The fact that it was the right way for him to go (and that his unstable living situation and unquenched desire to travel were, indeed, key reasons why he was not initially accepted) is more than confirmed in a letter Maria Szetkiewicz wrote to her mother late in the autumn of 1880:


You know, Mamma, what I think? I think this was a decisive year for him. Either he would go on a grand tour again without paying his dues, and again, live a debased life of a wastrel from day to day: that would make him die as a man (though he might remain famous as an artist); or, he could overcome his difficulties, commit to work, earn a position and acceptance as a selfstanding [?] man – not an artist who has lost his soul.[6]


The above excerpt evokes an image of Sienkiewicz as a reckless adventurer. It is far from later eulogies of the canonical writer, but it appears consistent with the many insights offered by his letters, especially the ones he wrote in America. This also proves that Sienkiewicz’s mind stayed in America much, much longer than his body, since he seems to have come back to Europe only once he got married. He arrived in Warsaw on November 7, 1879, but spent some time leading a bachelor’s life, seeking Maria’s hand in marriage, and settling down. His second proposal was accepted at the beginning of 1881, which we will assume to be the tentative time when, at last, the writer mentally returned from his American expedition. A letter to Stanisław Witkiewicz, dated summer 1881, reveals Sienkiewicz already past the American-style penchant for minimalism as he describes the process of decorating his Warsaw apartment in a detailed – exceedingly detailed – manner:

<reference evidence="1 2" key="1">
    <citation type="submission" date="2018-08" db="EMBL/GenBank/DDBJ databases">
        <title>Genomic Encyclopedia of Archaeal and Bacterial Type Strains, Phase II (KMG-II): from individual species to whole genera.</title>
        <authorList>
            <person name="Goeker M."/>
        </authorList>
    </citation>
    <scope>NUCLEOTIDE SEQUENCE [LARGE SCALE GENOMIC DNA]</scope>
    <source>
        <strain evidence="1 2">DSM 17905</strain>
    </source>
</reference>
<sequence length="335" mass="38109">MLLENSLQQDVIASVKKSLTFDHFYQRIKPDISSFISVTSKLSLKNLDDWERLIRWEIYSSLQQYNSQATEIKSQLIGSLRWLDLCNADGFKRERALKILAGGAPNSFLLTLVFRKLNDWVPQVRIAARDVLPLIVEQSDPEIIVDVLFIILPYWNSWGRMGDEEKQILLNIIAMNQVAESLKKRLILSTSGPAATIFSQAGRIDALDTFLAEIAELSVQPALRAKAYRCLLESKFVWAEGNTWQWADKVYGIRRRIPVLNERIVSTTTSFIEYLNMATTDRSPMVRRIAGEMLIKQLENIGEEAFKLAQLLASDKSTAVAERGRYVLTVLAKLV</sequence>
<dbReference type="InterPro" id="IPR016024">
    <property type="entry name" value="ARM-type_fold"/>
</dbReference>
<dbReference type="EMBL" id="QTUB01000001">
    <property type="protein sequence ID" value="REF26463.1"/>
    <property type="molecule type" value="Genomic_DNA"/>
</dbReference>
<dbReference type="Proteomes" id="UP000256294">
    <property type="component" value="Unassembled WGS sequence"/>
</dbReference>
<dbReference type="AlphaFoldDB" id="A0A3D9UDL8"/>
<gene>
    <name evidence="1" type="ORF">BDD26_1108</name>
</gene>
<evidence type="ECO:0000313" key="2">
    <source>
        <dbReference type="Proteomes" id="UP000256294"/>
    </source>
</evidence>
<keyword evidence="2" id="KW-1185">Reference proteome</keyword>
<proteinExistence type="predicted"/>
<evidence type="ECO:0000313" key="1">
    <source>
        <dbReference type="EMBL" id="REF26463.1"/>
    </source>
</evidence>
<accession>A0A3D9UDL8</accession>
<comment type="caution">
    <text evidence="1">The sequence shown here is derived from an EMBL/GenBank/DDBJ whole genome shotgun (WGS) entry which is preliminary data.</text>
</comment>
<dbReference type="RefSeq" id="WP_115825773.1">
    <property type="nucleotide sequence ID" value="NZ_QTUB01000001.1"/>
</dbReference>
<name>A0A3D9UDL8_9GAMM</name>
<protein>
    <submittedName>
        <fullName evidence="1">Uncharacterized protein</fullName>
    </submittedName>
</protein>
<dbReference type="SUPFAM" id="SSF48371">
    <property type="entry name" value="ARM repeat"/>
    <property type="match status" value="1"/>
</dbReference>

The apartment may not be ready yet, but all the furnishings have already been purchased. They need to be checked over and put together, which I’m going to do as soon as all the joiners, upholsterers, and masons finish fixing the floors and walls. The living room looks like this: [a sketch] the wallpapers is in the color of Burgundy; one set of furniture has the hue of wilting leaves, the other, smaller one is Marie Antoinette-style; a sofa, ditto; two chairs upholstered with Burgundy satin. A console table and a grand French walnut dining table from the main set, both exquisite. A swag lamp. Your drawings on the walls, a carpet on the floor, windowsill plants and cacti – a thicket, I’m telling you. Windows and doors fitted with curtains and portieres. The walls will be decorated with arms as soon as they are delivered.[7]



  1. H. Sienkiewicz, Listy [Letters], vol. 3, part 1, op.cit., p. 487; trans. J. M.
  2. H. Sienkiewicz, Listy z podróży do Ameryki [Portrait of America: Letters of Henryk Sienkiewicz], part 2, op.cit., p. 24; trans. J. M.
  3. H. Sienkiewicz, Listy [Letters], vol. 4, part 1, edited, prefaced and annotated by M. Bokszczanin, Warsaw 2008, p. 46; trans. J. M.
  4. Ibidem, p. 48; trans. J. M.
  5. M. z Szetkiewiczów Sienkiewiczowa, Listy [Letters], ed. B. Szargot, Piotrków Trybunalski 2012, p. 50 (letter of September 20, 1880), emphasis B. Sz.; trans. J. M. It is worth mentioning here that, in light of the cited correspondence, the view that Maria’s parents played a dominant role in her initial rejection and then acceptance of Sienkiewicz’s marriage proposal seems an overstatement.
  6. Ibidem, p. 76 (letter of November 11, 1880).
  7. H. Sienkiewicz, Listy [Letters], vol. 5, part 2, op.cit., p. 283; trans. J. M.